Testors 1/48 SR-71A Blackbird Build Review
By Michael Benolkin
|Date of Review||March 2020||Manufacturer||Testors|
|Kit Number||584||Primary Media||Styrene|
|Pros||Best kit of this subject in this scale (so far)||Cons||Only kit of this subject in this scale (so far)|
|Skill Level||Experienced||MSRP (USD)||Out of Production|
For a brief background description of this subject and a look at this kit out of the box, look here.
We all have projects that have been on our 'bucket list' for years, and two of those are finally getting underway. I've had both the Testors 1/48 SR-71A/B and YF-12A kits in my stash for over 20 years, awaiting the day that I would have time and the aftermarket stuff to do these aircraft right. Tooled by Italeri back in the early 1980s, Testors was able to release the kits in their own boxes a few years later. To date, these are the best (and only) kits of either aircraft in this scale, but the cockpits, inlets and afterburner sections were not really well done. Modelcollect had announced that they were going to produce the single-seat and two-seat Blackbird family starting last year, but after the awful launch of their B-52s in 1/72, I'm not sure I'd buy another kit from them. The 'new' Revell has also announced a 1/48 SR-71A for next year, and I'm sure they'll do the subject right. Nevertheless, I suddenly had the urge to get these two birds going now that all of the elements I need are finally available.
Way back when, True Details (Squadron) produced a decent resin cockpit for the SR-71A as well as a set of resin wheels. Of course, I stashed these into the project boxes. Cutting Edge (Meteor Productions) produced a beautiful resin afterburner section for the kits, but alas, I was only able to acquire one before Meteor closed. That too was put away though I wondered which project would get the resin set. Cutting Edge also released some nice decals for the SR-71 at about the same time (right before they closed). Fast forward a decade or so, and some new resources have come along. Metallic Details produces several updates for the SR-71 kit including new resin wheel wells/landing gear details, new resin inlets with some impressive shock cones, new resin nose/radome for the SR-71, and a photo-etched set to fix/update the afterburner sections as well as replicate the various vents/grills around the airframe. Finally, Caracal Models released some really nice decal sets for the SR-71 and YF-12. It was clearly time to get these projects off the ground (so to speak).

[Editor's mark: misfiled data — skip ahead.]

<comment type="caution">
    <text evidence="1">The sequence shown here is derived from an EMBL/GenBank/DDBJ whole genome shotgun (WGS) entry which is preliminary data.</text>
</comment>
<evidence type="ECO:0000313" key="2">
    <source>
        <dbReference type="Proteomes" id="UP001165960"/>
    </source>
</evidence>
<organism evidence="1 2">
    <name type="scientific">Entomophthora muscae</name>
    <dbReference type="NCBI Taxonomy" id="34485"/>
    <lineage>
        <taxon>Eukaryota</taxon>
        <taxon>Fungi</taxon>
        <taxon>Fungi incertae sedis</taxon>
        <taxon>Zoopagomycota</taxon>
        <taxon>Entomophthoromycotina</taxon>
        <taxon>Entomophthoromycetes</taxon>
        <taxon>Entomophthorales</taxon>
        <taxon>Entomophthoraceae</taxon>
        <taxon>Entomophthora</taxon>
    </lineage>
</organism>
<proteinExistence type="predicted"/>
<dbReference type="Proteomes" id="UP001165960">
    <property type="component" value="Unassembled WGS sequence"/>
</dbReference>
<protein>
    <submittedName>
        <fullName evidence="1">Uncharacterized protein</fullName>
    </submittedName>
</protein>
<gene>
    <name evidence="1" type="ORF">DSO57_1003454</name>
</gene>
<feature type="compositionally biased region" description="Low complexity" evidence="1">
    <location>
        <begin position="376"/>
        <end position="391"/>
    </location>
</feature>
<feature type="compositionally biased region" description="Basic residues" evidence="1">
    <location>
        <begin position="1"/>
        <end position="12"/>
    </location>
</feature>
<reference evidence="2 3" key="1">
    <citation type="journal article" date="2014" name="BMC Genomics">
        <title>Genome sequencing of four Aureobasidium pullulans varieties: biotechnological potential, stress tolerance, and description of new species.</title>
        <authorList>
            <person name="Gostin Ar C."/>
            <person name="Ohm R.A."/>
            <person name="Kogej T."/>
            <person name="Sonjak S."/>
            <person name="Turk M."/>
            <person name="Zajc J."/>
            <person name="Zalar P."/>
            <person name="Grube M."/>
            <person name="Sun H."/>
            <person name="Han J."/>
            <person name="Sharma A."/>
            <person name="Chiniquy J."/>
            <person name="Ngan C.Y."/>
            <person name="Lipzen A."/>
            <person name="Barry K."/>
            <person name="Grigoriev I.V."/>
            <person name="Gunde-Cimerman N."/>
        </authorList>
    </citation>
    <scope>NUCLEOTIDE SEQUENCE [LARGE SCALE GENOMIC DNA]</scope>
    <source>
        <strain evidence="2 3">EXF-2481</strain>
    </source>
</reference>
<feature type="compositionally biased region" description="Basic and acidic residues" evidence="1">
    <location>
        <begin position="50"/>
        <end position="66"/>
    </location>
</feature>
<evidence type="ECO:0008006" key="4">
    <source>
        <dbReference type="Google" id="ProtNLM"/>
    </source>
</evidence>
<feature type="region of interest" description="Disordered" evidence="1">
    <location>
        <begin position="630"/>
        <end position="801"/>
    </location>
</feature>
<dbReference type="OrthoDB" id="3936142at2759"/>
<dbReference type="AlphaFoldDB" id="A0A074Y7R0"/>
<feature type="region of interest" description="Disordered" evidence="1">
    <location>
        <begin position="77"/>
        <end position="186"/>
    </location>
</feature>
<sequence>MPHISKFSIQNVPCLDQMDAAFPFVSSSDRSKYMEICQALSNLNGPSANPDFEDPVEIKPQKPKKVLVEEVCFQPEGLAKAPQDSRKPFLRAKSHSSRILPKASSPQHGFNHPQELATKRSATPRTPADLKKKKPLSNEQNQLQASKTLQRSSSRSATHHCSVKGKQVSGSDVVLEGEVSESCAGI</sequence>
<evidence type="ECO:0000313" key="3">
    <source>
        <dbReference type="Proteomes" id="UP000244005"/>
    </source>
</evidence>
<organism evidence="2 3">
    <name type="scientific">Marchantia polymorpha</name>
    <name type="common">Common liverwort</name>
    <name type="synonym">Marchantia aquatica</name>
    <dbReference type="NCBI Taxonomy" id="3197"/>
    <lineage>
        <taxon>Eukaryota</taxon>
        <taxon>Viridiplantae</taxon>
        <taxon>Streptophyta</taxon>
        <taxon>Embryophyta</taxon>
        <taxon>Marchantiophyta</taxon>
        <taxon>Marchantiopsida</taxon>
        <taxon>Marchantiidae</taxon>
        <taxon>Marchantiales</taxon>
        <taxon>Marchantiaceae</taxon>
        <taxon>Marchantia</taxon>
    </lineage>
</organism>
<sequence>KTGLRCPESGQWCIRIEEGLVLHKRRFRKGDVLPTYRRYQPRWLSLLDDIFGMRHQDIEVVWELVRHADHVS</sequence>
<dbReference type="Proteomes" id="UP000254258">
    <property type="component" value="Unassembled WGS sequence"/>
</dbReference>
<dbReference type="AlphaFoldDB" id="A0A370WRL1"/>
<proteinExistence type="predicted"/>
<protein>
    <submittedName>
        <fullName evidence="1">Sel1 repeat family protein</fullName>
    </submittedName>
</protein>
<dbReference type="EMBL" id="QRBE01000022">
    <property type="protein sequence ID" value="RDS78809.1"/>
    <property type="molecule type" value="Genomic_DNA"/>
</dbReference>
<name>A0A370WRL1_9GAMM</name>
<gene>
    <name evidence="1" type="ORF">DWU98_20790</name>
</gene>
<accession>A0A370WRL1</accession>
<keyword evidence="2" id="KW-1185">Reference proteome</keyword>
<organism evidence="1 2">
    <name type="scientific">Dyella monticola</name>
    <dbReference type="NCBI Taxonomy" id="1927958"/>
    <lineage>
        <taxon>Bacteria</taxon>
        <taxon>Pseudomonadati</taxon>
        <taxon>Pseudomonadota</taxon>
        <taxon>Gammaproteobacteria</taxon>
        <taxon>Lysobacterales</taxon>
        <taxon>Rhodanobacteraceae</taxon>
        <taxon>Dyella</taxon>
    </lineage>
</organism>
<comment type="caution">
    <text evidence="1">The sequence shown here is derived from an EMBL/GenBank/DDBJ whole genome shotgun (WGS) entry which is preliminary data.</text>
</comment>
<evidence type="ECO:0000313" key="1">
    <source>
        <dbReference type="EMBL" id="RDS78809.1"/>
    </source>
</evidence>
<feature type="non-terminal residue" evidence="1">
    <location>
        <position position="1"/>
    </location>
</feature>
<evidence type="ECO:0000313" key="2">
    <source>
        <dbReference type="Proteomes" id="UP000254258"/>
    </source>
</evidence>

The first step in this project is deciding whether you're building the SR-71A or B. Since I had the YF-12 kit, another option was the SR-71C. The forward fuselage has an insert that fits around/behind the front cockpit that either has the rear cockpit at the same level as the front (SR-71A) or a raised rear cockpit (SR-71B/C). In the first photo, I've fitted the A-model insert and cleaned up the parts to get a good snug fit. Once I was happy with the fit, I used Tamiya Extra Thin Cement to glue the parts together followed by some 3M acrylic putty to fill in the resulting seams.
I primed the cockpit tubs and interior sides of both forward fuselages before dry-fitting the tubs. While the fit of the tubs was good, the mold stubs under the tubs had to go - time for the big razor saw. I also used my fine razor saw to remove the instrument panel cover out of the front cockpit and replace it with the resin cover out of the True Details cockpit set. Since the red putty had shrunk (as expected), next came a layer of Mr. Surfacer 500.
The instrument panels and ejection seats were primed with black, and then began the detail painting of four tubs, four ejection seats, and four instrument panels. The putty/Mr.Surfacer applied to the seams on the forward fuselage was given a coating of cyano before being buffed smooth. I used Stynylrez black primer to check my work.
With the detail painting complete, it was time for one last test fit of both sets of cockpits before mounting them into place.
The rear instrument panel mounts into the upper fuselage section while the front panel mounts to the cockpit tub. Here we have both tubs installed into the SR-71 forward fuselage. I'll add the control sticks and ejection seats later in the process to make it easier to mask over the cockpit openings.